Colonial Williamsburg

Dear Readers,

I am sorry for the long absence. I have a backlog of posts to write but here are some from Colonial Williamsburg, a living history museum dedicated to telling the story of the town of Williamsburg, Virginia in the 18th century.

I’ll take you on a walk through the historic area as the sun sets.

First stop is Great Hopes Plantation. Great Hopes Plantation, a recreated farm of the 1750s-1770s. The landscape, buildings, animals, and the work and lifestyles of its inhabitants are based on extensive research into small farms in three neighboring counties.

Great Hopes Plantation windmill. Great Hopes is a middling family farm. Windmills were common in early Virginia. Mills like this one were used to grind corn into cornmeal for local farms and plantations. A “Post Mill” contained machinery in a house that is mounted on a central, vertical post. The entire mill house is capable of rotating on the central post so the sails can face the wind. Windmills like this one require 15 mile-per-hour wind to operate and were often built on the high ground near rivers and the coast. (recreation 1957, moved 2010, restored 2015)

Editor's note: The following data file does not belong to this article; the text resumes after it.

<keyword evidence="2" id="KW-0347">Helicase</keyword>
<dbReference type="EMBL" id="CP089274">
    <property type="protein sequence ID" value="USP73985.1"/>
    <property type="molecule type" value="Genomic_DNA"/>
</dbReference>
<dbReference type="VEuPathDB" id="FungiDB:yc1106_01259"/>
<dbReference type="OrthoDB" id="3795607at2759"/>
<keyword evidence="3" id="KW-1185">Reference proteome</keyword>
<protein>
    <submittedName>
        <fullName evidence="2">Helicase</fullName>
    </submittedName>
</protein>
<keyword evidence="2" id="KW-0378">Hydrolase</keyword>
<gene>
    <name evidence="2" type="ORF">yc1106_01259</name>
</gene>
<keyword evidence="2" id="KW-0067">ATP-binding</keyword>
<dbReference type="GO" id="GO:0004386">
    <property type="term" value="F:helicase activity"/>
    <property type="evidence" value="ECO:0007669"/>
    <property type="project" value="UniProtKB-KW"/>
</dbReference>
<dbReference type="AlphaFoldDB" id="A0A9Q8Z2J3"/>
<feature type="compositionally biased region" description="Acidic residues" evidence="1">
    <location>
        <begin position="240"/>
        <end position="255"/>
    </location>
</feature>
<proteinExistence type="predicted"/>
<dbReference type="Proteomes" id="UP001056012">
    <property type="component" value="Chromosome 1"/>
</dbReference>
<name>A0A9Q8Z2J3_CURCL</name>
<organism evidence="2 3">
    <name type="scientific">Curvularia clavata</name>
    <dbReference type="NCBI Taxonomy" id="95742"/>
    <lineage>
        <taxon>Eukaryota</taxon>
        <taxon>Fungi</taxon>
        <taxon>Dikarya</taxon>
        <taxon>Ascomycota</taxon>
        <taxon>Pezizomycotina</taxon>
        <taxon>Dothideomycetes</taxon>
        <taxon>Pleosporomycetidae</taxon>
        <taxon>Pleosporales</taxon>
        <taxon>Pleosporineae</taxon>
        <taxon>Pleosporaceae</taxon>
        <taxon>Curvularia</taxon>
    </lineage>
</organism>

A walk past the plantation and next to the river reveals a family of American Milking Devons, a descendant of the Red Devon breed native to Devonshire, England. (I saw those at Plimoth Plantation) .This rare, heritage breed is a beautiful red color and their milk has a high butterfat content, making these cows popular in colonial times for butter and cheese.

 

The calf is weaning. It eats grass but is still nursing. This was a very sweet sight and a nice break from the hectic pace of modern life. I love how museums like Colonial Williamsburg and preserving these old breeds of livestock.

 

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